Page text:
A unique partnership between World Wildlife Fund and University of Maryland Center for Environmental ScienceBill Dennison ·
This blog is part of the Basin Report Card Initiative: a partnership between the World Wildlife Fund (WWF) and the University of Maryland Center for Environmental Science (UMCES)
Don Boesch and I had lunch with our World Wildlife Fund colleagues Carter Roberts and Tom Dillon recently. Carter asked a question that a) we couldn’t answer immediately, and b) stimulated me to think about what makes our partnership unique. Carter asked us for other examples of partnerships between Non-Governmental Organizations (NGOs) and universities in the conservation realm. What we immediately thought of were NGOs that had part-time employees embedded in universities. The Conservation International on marine managed areas with Les Kaufman (Boston University) and Mike Orbach (Duke University), for example. We also worked with Peter Kareiva, former Chief Scientist at The Nature Conservancy (TNC) on Climate Adaptation Strategies and the new TNC Chief Scientist Hugh Possingham on environmental report cards. But our WWF-UMCES partnership is more than star scientists who maintain an academic role, it is the blending of teams of scientists, lawyers, engineers and communicators to achieve specific goals. This WWF-UMCES partnership is still forming, but the progress to date has been impressive. It is worthwhile to begin to analyze elements of the partnership to provide insights into a) maintaining and improving our partnership and b) developing a model for NGO-university partnerships.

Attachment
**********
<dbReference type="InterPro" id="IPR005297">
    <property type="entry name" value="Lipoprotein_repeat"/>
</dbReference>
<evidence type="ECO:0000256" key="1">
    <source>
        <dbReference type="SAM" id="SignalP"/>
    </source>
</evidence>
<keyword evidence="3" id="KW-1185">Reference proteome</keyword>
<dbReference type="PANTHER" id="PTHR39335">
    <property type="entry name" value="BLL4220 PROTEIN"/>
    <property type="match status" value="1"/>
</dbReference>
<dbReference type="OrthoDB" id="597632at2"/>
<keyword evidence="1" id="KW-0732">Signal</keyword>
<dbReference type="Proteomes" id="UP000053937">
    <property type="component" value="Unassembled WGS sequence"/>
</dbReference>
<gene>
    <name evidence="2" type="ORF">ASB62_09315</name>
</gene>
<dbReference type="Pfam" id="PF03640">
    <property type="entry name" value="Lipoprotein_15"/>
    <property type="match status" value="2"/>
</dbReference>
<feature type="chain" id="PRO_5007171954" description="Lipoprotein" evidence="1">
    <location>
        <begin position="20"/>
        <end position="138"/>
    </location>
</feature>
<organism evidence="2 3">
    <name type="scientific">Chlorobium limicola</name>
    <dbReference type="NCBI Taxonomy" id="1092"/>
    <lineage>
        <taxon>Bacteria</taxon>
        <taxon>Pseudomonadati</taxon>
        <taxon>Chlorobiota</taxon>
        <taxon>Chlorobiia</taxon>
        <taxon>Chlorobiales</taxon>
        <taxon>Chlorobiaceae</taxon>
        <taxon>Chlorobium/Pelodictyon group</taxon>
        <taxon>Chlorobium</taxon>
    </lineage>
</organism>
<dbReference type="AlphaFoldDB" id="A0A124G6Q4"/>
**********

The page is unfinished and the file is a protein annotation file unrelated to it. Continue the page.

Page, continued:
Chris Roche, LaTrobe University, posted an insightful blog on the topic: “Effective partnerships between NGOs, civil society organizations & universities”. Roche provides the six reasons for such partnerships (numbered text) with my reaction to each as follows:
- We live in a world that demands collaboration. I totally agree with this point in that our environmental problems require social, economic and natural sciences to inform and aid in problem solving, with an increasingly need to learn how to effectively collaborate across disciplines.
- Universities provide an independent view, needed with increasing scrutiny of NGOs. Several times during my career, I have needed to invoke tenure, not as job security, rather as independent academic freedom to produce scientific synthesis (e.g., nutrient effects on the Great Barrier Reef) or to produce report cards (e.g., Chesapeake Bay). This independence invoked in academe is crucial for building and maintaining public trust.
- Universities can mobilize the energy and commitment of students and researchers. One of the most amazing things to observe is a researcher or team of researchers in hot pursuit of an idea. They will endure severe hardships, persist in the face of opposition or indifference and work intensely to obtain, analyze and interpret data if they are motivated to prove or disprove a theory.